Kimchi is a Korean condiment packed with nutrients. It is very low in calories and it is loaded with probiotics which are said to boost the immune system. Kimchi can be eaten cold or warm. I like it stir fried with riced cauliflower and a few dashes of hot chili oil. There are hundreds of variations of kimchi. For me, many of these recipes have too many ingredients and/or steps. I reduced both the list of ingredients and the number of steps to create this super simple and incredibly tasty recipe. To make it yours, add radishes or additional spices. It’s your kimchi so have fun with it!


  • 1 head of Napa or regular cabbage, chopped into 2-inch pieces. Reserve one or two cabbage leaves to use for the fermentation process
  • 3 tablespoons salt
  • Filtered water
  • 2 inches fresh ginger, peeled and chopped fine, or 2 teaspoon powdered ginger
  • 3 cloves garlic, chopped fine
  • Small bunch of scallion or chives, chopped fine
  • 1 small carrot, diced or cut into matchsticks
  • 1/4-1/3 cup red pepper flakes or Korean red pepper called Gochugaru
  • 2 tablespoons fish sauce, soy sauce, or water
  • Canning jar(s) with lids


  1. Put the chopped cabbage in a medium to large bowl, sprinkle with the salt, and massage the salt into the cabbage. Add enough water until the cabbage is fully submerged. Place a plate or a lid over the cabbage bowl. Put a can or something heavy on top of the plate and let it sit for at least 2 hours. I aim for 4 to 6 hours. Note: While the cabbage soaks, prep the rest of the veggies and then begin to make the paste.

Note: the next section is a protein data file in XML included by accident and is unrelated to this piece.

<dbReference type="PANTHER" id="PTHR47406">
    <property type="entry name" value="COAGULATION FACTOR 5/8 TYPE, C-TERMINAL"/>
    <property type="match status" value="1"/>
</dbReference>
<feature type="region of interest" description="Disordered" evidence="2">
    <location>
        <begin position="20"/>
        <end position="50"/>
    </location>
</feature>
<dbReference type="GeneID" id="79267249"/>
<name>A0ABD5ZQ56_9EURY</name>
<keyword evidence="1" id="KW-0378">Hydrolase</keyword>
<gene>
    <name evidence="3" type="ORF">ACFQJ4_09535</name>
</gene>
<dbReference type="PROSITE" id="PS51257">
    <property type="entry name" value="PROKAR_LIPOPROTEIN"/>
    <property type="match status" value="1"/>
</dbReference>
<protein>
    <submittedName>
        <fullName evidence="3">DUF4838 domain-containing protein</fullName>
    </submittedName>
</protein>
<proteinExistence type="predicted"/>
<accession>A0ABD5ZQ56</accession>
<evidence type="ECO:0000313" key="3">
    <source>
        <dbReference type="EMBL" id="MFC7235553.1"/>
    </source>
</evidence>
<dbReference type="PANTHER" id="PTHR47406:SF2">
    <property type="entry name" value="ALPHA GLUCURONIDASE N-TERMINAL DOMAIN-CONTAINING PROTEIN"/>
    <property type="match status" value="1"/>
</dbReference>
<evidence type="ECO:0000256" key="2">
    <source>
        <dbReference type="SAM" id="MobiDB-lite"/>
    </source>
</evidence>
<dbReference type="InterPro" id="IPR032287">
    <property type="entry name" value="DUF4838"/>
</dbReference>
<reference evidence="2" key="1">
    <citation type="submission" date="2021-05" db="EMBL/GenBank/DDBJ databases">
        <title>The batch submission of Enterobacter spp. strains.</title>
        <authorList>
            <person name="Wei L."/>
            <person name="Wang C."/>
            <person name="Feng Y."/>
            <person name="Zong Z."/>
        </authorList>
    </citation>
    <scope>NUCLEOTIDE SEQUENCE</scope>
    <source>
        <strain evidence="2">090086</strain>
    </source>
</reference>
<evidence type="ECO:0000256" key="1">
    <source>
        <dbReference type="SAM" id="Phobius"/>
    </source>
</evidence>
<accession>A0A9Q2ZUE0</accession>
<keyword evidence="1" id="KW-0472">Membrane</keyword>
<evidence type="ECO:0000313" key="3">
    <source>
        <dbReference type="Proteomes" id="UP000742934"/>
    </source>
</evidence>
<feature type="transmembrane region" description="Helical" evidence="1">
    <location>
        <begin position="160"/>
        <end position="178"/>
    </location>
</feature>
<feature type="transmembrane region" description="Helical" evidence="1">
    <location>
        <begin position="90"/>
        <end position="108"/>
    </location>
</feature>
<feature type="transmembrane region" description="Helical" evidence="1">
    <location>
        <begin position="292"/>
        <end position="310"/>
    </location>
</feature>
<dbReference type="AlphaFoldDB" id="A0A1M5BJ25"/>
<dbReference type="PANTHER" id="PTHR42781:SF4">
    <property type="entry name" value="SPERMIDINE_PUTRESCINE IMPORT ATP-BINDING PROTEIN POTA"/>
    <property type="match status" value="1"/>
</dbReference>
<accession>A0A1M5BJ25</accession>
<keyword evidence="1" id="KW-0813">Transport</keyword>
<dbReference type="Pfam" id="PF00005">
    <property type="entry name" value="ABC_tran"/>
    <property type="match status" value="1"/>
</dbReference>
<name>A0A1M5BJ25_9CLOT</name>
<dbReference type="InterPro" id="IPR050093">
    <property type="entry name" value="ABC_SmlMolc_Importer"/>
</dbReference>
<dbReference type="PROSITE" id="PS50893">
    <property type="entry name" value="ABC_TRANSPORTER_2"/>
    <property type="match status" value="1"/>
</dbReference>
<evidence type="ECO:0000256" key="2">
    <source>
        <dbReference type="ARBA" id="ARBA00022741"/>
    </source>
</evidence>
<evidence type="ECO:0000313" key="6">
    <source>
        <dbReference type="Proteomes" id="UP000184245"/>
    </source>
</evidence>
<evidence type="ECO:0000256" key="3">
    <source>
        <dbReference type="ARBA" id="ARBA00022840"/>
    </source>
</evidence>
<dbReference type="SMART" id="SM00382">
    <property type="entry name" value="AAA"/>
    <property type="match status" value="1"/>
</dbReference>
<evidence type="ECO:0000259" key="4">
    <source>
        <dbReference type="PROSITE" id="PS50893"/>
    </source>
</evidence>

2. Put the ginger, red pepper flakes, and garlic into a small bowl and add the fish sauce, soy sauce, or water and mash together with a spoon, mortar and pestle, or small blender until a paste forms.
  3. Drain the cabbage but save the brine (very important). Rinse the cabbage twice.
  4. Put the drained, rinsed cabbage and the paste into a medium bowl and massage it together. Don’t be afraid to use your hands. If using the Korean red pepper, you may want to use gloves if your skin is sensitive.
  5. Add the chopped veggies and mix together with the cabbage.
  6. Pack the cabbage into clean, dry jars and use the saved brine to fill the jars until the cabbage is covered with liquid. Leave about 1 inch of space between the liquid and the top of the jar.
  7. Place the reserved cabbage leaf on top of the cabbage mixture to keep it submerged in the liquid. Screw on the lid just tight enough to seal the jar.
  8. Store at room temperature out of direct sunlight.
  9. You can ferment kimchi from 1 day to 2 weeks. Kimchi is ready when the cabbage is still crisp but has a tangy and slightly sour flavor. When ready, move the Kimchi to the refrigerator and enjoy.


You don’t have to store kimchi in the fridge during the fermentation process but you can do so if it makes you feel better.

Taste the Kimchi every few days to see if yet has reached the desired sourness. When it tastes perfect to you, move the kimchi jar to the fridge to slow down the fermentation process.

Kimchi doesn’t really go bad but it ripens so the flavor becomes sourer with time. We usually eat our kimchi within a few weeks but it is still yummy after too, but it can become pretty sour over time.